Which of course stands in stark contrast with the idealistic visions of a fully distributed society: also that is a big illusion, because in any system where there is power to be re-distributed, some bigger players like governments and corporations will try to take advantage and create monopolies.

One could discuss what “control” means in this context, and I believe it is related to setting, dictating, manipulating and policing our set of norms and behaviours.

Although the conversation in Tucson is addressing mainly the way western (read US) politics are ran, the whole reasoning is applicable to any other belief system that evolves towards totalitarianism.

Evgeny Morozov was razor sharp is this week’s “The state has lost control: tech firms now run western politics“:

The only solution that seems plausible is by having our political leaders transfer even more responsibility for problem-solving, from matters of welfare to matters of warfare, to Silicon Valley.

This might produce immense gains in efficiency but would this also not aggravate the democratic deficit that already plagues our public institutions? Sure, it would – but the crisis of democratic capitalism seems so acute that it has dropped any pretension to being democratic; hence the proliferation of euphemisms to describe the new normal (with Angela Merkel’s “market-conformed democracy” probably being the most popular one).

The “need for an integrated system of information exchange to increase security” leads to a corporate and government surveillance state. Artificial intelligence tech firms and powerhouses start penetrating every segment of industry, also financial services.

@suitpossum was spot on with his great post this week on “The dark side of digital finance: On financial machines, financial robots & financial AI”, about machines controlling the “body” of the organization. @suitpossum has a great way to articulate how AI and robots are gradually robbing us from our personal agency.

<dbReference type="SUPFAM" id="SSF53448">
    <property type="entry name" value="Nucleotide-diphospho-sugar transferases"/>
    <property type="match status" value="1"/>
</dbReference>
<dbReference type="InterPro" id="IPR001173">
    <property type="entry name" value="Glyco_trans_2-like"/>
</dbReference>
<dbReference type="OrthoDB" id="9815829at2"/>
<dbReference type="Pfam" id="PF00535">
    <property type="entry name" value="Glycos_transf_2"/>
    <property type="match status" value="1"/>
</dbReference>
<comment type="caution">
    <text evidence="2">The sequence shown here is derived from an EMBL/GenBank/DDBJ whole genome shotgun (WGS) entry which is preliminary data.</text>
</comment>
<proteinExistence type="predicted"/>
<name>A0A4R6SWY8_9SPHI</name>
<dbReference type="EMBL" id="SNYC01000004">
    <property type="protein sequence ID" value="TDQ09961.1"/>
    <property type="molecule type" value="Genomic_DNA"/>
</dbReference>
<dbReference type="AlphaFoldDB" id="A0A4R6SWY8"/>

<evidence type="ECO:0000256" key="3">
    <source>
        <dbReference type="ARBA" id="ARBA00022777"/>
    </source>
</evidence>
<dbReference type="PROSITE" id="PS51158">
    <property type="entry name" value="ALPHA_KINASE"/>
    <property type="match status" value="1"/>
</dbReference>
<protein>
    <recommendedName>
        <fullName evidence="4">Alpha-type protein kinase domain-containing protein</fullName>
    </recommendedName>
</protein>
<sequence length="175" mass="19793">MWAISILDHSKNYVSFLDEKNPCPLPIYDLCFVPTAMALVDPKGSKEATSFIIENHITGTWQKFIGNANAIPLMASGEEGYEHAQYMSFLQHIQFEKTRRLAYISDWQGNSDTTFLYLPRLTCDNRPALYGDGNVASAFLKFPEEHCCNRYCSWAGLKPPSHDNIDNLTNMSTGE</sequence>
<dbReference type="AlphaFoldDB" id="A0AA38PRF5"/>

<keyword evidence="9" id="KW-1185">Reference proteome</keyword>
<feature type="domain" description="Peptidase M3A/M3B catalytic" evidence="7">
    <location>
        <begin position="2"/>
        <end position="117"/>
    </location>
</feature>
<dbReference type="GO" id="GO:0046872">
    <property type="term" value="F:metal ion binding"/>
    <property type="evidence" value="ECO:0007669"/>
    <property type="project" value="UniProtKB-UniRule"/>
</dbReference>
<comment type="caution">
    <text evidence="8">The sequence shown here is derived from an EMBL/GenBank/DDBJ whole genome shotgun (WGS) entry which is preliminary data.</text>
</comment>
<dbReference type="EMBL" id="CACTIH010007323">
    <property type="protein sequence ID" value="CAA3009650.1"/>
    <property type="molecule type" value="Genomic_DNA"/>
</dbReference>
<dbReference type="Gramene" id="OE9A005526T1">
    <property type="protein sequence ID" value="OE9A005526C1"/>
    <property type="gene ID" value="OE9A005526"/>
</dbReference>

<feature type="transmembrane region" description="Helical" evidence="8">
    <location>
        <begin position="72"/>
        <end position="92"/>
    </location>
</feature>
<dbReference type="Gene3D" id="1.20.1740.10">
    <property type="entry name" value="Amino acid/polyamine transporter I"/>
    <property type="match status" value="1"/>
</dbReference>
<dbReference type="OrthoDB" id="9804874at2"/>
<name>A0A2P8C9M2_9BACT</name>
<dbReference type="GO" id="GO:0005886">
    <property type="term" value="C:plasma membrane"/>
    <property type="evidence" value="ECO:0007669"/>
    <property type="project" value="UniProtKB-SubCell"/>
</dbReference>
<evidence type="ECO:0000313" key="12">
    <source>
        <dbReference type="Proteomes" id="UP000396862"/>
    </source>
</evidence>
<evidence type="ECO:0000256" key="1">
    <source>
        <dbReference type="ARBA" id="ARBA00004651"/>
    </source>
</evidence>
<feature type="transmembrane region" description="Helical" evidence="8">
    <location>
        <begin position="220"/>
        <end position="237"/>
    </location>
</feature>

The issue is whether they collectively imprison people in digital infrastructures that increasingly undermine personal agency and replace it with coded, inflexible bureaucracy; or whether they truly offer forms of ‘democratisation’.

I start calling this “The Illusion of Agency” and it will be the topic of one of my upcoming talks and associated blog posts.

There are several ways our policy makers can react to the attacks:

  • One way is to chose for confrontation: to step up reaction and retaliation, enforcing this way the agenda set by the attackers to undermine our way of living. Hitting back includes these “integrated systems” and the access to encrypted data as suggested in the British Investigatory Powers Bill. See also great NYT article on this topic
  • Another way is to use our resources to address the route causes of all this: the disrespect and straight military attacks by the western powers on non-western cultures and economies, not in the interest of the security of their populations but in an attempt to protect the economical and power interests of an elite.

But as public becomes more and more private, and private becomes public, and knowing who is in power, I am rather pessimistic and afraid that they – not we – will chose for the confrontation.

In the meantime – as I said in the beginning of this post – I invite you to listen to the full conversation on privacy, so you get some other perspectives than the obvious and populist ones you can pick up in the mainstream press and television news programs.

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Rogier Noort just published a post on his site, for a great part based on an interview he did with me during the Enterprise 2.0 Summit in Paris in February of this year. Rogier’s original title of the post was “Collaboration:  Salvation or Myth”. It’s a great post, and Rogier clearly took the pain to reflect on our conversation. I would label it as “The Myth of Collaboration”. Some people call my point of view blasphemy in a period where everything has to be “social”, “working together” and “collaboration and hacking spaces”. So be it. I just felt there was something deep wrong about it, and Rogier did an awesome job of articulating my thoughts. I have copied the text in it’s entirety, and just added the usual colour emphasis.

+++ Start Rogier’s post +++

Collaboration is an important part of productivity. It’s a highly desired commodity, but seemingly more elusive that you’d might think.., and it cannot be forced.